Eamon Molloy gave us a background on the school closure issue.  Reike is one of the schools proposed for closing.  The school board will decide on Feb. 3.  The main issue is low enrollment in many schools and not enough money to keep a school with an enrollment of less than 300 open.  Several schools in SW fall into this category, so the population at the middle school they feed is also an issue.  As is the relative value of the Reike building and land in comparison to that of other SW schools. Reike could be used as an annex by Wilson.  The land in the Town Center is more valuable than, say, the land Smith School sits on.  But Reike is close to the new library, which will be an asset to the school.  Eamon moved that: "The Hillsdale Neighborhood Association values the presence of Mary Rieke Elementary School within its boundaries and as part of the Hillsdale Town Center as defined in the City of Portland Comprehensive Plan.  As a neighborhood school, Rieke Elementary enhances and promotes our sense of community.  Its central location allows many children, parents and teachers to walk or cycle to the school, thereby enhancing the livability of Hillsdale community.

"The Neighborhood Association wants to be informed on the criteria used to close schools or change school boundaries.  If criteria have not been established, the Hilsdale Neighborhood Association welcomes the opportunity to help establish criteria.

"Hillsdale Neighborhood Association resolves on this date, January 8, 2003, to support the continued presence of Mary Rieke Elementary School as a vibrant part of the Hillsdale community." Motion passed.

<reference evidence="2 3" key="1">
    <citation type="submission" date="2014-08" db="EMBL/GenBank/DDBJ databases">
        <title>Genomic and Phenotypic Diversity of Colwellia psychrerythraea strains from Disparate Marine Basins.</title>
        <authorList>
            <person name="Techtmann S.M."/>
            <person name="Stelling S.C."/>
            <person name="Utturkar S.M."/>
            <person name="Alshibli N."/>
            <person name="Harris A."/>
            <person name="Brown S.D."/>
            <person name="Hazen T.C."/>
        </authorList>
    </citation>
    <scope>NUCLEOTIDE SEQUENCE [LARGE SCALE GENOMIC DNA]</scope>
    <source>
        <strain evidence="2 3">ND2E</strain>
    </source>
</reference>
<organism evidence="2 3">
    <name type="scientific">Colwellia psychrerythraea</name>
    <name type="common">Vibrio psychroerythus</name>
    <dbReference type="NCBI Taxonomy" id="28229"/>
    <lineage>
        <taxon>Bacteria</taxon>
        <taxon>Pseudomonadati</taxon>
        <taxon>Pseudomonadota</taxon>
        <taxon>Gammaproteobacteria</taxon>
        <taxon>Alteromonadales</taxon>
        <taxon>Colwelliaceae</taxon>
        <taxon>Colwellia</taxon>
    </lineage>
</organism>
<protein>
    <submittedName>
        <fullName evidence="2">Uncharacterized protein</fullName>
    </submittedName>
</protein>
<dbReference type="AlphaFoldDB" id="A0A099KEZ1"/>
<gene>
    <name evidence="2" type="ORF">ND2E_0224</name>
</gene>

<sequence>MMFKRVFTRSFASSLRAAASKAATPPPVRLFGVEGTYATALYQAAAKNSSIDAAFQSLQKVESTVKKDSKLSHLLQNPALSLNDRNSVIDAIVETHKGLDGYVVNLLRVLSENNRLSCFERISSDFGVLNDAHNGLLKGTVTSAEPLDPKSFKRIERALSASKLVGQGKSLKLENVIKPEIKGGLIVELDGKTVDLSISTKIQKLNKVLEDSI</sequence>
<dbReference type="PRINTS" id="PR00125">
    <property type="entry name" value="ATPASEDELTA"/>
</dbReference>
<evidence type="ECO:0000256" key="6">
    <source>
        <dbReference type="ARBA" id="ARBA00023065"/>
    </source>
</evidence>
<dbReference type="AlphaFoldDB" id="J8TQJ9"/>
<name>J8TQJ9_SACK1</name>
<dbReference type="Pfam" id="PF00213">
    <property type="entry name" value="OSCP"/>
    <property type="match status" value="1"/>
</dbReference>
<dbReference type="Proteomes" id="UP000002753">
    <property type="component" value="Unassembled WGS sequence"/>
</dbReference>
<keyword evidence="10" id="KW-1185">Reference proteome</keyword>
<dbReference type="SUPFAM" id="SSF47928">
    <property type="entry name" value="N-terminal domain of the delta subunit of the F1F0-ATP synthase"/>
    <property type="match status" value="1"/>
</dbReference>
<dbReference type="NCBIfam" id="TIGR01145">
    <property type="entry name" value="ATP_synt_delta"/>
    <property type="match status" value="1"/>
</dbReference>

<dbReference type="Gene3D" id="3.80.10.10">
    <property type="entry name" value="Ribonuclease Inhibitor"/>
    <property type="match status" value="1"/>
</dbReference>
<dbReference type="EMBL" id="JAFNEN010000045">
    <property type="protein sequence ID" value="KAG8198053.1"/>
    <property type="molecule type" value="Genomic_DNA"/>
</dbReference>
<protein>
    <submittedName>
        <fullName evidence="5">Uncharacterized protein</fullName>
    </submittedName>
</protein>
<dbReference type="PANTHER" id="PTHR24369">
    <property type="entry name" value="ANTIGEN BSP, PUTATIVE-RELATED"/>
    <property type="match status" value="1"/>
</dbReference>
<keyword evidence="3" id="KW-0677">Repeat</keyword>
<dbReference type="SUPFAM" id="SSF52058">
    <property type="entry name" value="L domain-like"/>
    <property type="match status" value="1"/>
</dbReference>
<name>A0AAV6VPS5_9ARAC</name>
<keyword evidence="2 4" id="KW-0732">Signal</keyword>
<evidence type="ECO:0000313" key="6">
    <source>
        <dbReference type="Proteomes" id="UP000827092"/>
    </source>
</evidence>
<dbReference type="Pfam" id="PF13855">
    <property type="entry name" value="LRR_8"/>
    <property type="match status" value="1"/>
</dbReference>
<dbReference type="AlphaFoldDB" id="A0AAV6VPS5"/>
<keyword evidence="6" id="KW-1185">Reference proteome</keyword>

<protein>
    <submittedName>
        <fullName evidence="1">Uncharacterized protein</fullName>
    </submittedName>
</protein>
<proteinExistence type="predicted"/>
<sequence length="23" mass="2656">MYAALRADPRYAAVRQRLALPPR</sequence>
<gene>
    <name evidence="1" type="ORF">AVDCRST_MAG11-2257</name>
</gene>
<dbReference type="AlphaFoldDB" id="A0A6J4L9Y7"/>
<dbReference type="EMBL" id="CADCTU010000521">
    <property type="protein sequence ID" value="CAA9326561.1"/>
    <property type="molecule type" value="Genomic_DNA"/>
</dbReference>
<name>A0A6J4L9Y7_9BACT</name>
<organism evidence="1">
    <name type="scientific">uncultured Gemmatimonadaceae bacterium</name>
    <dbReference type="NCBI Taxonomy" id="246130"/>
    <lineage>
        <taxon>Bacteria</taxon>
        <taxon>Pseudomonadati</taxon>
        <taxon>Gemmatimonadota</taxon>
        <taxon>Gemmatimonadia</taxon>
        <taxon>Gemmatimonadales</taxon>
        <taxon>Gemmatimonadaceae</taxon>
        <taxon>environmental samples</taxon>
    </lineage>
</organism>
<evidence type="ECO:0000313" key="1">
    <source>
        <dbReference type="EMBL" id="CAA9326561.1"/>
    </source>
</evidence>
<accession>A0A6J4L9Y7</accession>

Don Baack expressed concern for the traffic problems the closure of Bertha Ct.  for construction will create in the Hillsdale Town Center.  He is particularly concerned about cut-through traffic on Burlingame, a very narrow street with no sidewalks that runs adjacent to Wilson High School.  He moved that the Hillsdale Neighborhood write to PDOT expressing the need for mitigation (traffic calming) for the anticipated increased traffic from the closure of SW Bertha Ct.  during construction.  Motion passed.

Rick Seifert reported that Marty Treece has withdrawn from considering developing part of the triangle north of the Town Center because of the problems with the CC&R’s that are currently on the property. Rick pointed out that Hillsdale got improvements such as the wider sidewalks and the mid-block crossing because we are a Town Center and agreed to accept increased density.  But since the City won’t do anything about lifting the CC&R’s, that negated several years’ work, and Rick thinks we need to urge the City to be more active.  Wes Risher suggested that the property owners need to develop a plan of their own.  The NA can facilitate this. Richard Garfinkle thinks the zoning isn’t right.  It should be done to force more development.  Don Baack suggests that the City should agree to offer to do something, perhaps put in sidewalks, if the Hillsdale Heights residents do come up with a plan.  Richard pointed out that either nothing happens, or someone else does it.  It is not in the hands of the NA.

We will be back to our usual time and meeting place for our Feb.  meting, first Wed.  (Feb 5) at 7:00 pm at St Barnabas Church, 2100 SW Vermont St Randy Leonard, City Councilman in charge of Neighborhoods, will be our guest.  We will have a formal presentation from several neighbors about issues of importance to the Neighborhood.

Meeting adjourned at 9:20.

Keturah Pennington, secretary